A few weeks later, we got another good snowfall.  It was time to test our theory that reflective insulation was so smooth and slick that it would make the best sled around.  With a good sprint and a leap, my kids went sailing down the hill on their reflective insulation sled.  Fun times!  And a good way to make good use from leftover material.

Are you familiar with a product called reflective insulation? It is also known as reflective foil or radiant barrier to some people. Have you wondered how this product works? It’s actually not new to the market, although not yet widely adopted by homebuilding companies across the nation. It’s primarily concentrated in hotter parts of the country like Florida, Alabama, Mississippi and Texas.

Reflective insulation isn’t only for new homes. It’s actually one of the easiest home improvement or retrofit projects that can be done to an existing home. A bonus is that installing reflective insulation in an existing home will cause little or no disruption to the family living within the home at the time.

For many other improvement projects, the family living in the home might experience a disruption in their everyday lives were they to retrofit any area of their home. In some cases, improvement projects even open up other unexpected issues when it comes to code and new standards. Fortunately, reflective insulation isn’t affected by any of that.

Your home may already have traditional or mass insulation up in the attic. Typically known as “the pink stuff,” much of the mass insulation in homes today is made from fiberglass and exists in long sheets of batting or perhaps loose fill. When placed between the joists in your attic’s floor, mass insulation slows down the transfer of heat from your home’s interior up through the attic and into the atmosphere. Unfortunately, slowing down this process does not limit it all together. Once mass insulation absorbs all it can, it emits the excess heat. In this manner, your HVAC system may be constantly working to make up the difference lost through the roof.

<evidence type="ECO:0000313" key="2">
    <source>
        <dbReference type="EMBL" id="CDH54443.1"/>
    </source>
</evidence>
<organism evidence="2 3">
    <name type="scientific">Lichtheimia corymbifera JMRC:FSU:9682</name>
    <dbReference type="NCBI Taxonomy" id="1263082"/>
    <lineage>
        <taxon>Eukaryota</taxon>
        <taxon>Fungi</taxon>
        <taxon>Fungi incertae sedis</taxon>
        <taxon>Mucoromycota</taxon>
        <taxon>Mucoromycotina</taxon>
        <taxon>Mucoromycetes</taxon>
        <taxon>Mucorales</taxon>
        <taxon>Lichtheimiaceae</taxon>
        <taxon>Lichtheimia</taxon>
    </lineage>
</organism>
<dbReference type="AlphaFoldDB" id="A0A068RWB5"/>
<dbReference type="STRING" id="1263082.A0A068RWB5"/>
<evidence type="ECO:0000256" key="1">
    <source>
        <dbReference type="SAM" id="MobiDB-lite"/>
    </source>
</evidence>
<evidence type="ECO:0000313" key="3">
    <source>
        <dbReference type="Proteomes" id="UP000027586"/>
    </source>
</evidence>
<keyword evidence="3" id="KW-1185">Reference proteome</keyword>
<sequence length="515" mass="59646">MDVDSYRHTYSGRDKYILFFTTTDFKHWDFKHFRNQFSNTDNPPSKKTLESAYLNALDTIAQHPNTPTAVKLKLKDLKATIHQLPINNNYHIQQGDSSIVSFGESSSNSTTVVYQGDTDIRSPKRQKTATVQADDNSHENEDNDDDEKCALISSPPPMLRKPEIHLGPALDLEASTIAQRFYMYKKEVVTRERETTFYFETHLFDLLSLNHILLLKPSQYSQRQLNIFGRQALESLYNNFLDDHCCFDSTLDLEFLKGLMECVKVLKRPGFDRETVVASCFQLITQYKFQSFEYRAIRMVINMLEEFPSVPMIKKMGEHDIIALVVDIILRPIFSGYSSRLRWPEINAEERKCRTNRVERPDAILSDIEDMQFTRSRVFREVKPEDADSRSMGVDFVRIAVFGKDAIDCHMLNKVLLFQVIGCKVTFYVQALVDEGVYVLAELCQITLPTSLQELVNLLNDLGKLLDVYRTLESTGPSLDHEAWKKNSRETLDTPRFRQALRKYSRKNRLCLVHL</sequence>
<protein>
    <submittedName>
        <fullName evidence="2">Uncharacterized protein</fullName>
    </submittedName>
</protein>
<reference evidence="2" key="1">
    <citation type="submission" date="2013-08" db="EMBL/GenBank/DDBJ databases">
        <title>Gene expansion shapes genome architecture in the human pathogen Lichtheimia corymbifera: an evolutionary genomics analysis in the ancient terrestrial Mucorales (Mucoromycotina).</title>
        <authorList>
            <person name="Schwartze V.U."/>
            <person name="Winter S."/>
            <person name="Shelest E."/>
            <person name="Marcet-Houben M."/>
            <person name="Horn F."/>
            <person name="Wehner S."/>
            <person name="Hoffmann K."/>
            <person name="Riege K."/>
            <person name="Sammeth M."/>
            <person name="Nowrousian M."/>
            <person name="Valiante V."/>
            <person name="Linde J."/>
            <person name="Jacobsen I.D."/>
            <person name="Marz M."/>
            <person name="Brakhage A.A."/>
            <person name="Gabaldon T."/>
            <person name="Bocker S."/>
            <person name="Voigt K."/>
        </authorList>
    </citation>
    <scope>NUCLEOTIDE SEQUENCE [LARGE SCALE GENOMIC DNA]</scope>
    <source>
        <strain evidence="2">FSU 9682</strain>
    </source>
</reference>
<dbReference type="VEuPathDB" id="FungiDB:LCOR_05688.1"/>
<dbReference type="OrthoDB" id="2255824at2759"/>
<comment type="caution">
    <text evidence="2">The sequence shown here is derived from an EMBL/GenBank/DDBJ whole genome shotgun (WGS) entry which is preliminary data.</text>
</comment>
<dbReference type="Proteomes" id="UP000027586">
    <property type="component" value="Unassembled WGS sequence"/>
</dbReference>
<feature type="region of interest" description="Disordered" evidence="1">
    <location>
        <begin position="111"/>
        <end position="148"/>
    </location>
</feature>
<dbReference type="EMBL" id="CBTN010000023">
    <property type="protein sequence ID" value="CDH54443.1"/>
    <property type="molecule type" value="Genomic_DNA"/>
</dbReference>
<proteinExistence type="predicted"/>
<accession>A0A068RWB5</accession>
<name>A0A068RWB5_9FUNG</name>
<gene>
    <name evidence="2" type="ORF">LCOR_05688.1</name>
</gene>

Reflective insulation is a thin, lightweight product made of 99% aluminum and a polyester scrim inner core. While very easily cut, the product is difficult to tear, which makes it easy to handle and install with a simple box cutting knife.

Reflective insulation may be laid on top of traditional insulation across the floor joists. Spaces between the layers are fine, and in fact may be necessary to prevent excessive condensation from building up. When placed on the roof rafters, reflective insulation also works in the summer to keep the sun’s hot rays from penetrating into the home through the attic. Your HVAC works less and the temperatures of your home stay more consistent.

Overall, the effect should greatly lessen the amount of radiant heat lost into the atmosphere through your attic. Your HVAC system will work less hard, saving you money and wear and tear on an expensive home appliance.